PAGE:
Q) It seems clear to me that there's very much a communitarian approach to all aspects of both these projects/ventures, on the note of performance platforms and assemblies is there any up up incoming events that should be hastily noted in peoples calendars? 

On the 25th October we will be exploring the current paradigm of education; methods, practices; most importantly the relevance of creativity and the purpose of education within our modern society. When I say creativity I not only mean classically; ie art, dance, drama and design, but creative practices. Trying something new. Interdisciplinary learning, didactic learning; exploring what it is to be a citizen of both Bristol and planet earth.  Also, 22nd November, we will be exploring with Dr. Ben Sessa and multiple organisations; the current policy in regards to drugs; not only illegal; but the place of pharmaceuticals, and the prevalence of alcohol advertisements and clinical research.


Sitting in the Jam Jar creative units now there is a whole load of building work going on around me, where do you both see this space in two years time?

Joel: We're working towards renovating our unit of The Old Malt House, in keeping with the heritage of its listed status. We're also installing bespoke platforms for multi-disciplinary performance. However, big jobs on our list include disabled access, increased natural light, and our own green area on the rooftop. Its early days as of yet, but ideally we would like this to be a centre for local people to access the arts, develop, learn and be intimately engaged with culture, either as a participant within an audience; or producing within our space. It would be great to see the multi-faceted nature of the project to reach its potential.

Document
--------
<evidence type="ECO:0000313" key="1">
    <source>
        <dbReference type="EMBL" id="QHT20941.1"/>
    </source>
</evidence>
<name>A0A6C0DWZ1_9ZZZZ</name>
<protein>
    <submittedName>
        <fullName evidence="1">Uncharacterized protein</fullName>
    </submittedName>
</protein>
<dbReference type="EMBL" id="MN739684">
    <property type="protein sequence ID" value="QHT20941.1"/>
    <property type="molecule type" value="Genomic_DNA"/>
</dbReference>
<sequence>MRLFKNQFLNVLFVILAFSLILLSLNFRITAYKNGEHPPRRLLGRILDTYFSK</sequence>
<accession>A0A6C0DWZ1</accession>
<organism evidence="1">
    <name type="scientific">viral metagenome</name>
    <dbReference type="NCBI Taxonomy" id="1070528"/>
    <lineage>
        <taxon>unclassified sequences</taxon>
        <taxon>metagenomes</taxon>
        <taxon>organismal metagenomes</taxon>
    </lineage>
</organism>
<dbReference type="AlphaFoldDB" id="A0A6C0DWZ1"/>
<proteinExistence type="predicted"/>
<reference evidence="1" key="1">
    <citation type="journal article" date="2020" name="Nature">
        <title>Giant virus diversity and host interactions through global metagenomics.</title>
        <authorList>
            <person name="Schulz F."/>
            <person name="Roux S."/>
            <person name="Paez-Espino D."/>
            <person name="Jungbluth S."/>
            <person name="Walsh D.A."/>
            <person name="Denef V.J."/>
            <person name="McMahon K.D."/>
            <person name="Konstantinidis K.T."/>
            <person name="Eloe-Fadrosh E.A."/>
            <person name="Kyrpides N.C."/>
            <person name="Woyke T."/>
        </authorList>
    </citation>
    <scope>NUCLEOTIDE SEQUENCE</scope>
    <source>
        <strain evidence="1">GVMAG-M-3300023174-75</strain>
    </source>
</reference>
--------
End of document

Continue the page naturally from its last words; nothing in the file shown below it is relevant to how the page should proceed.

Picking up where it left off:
Matt: As Joel said, reaching its potential. The biggest impasse to people accessing commerce; is space, tools, equipment. Resources essentially. The means of production. If we can, through fostering collaboration, enhance access not only to the creative arts, but commerce full stop; we could be a critical component in projecting ideas into existence, and enabling productions, performances or businesses that may otherwise have not succeeded, to prosper and grow. Providing a space whereby people can be productive, network with like-minded people and expand their personal development; all whilst having fun, I would be extremely happy. If, on top of all of that, we can be an example for lifelong learning, progression, sustainability and so forth; then even better.


My time spent with Matt, Joel and the other members of both collectives left me feeling inspired, not only due to the energy surrounding the project but also because of the vigour with which such progressive ideas are being tackled.

Whether it be leading academics or under privileged youth, all are being encompassed into an over arching umbrella in this truly unique space.  I recommend that anyone in the surrounding area or not to simply pop in and visit or attend one of their music/cultural nights billed below – which will now be heard through an impressive 25kw £30,000 purpose built live sound-system!

Don't Panic attempt to credit photographers and content owners wherever possible, however due to the sheer size and nature of the internet this is sometimes impractical or impossible. If you see any images on our site which you believe belong to yourself or another and we have incorrectly used it please let us know at and we will respond asap.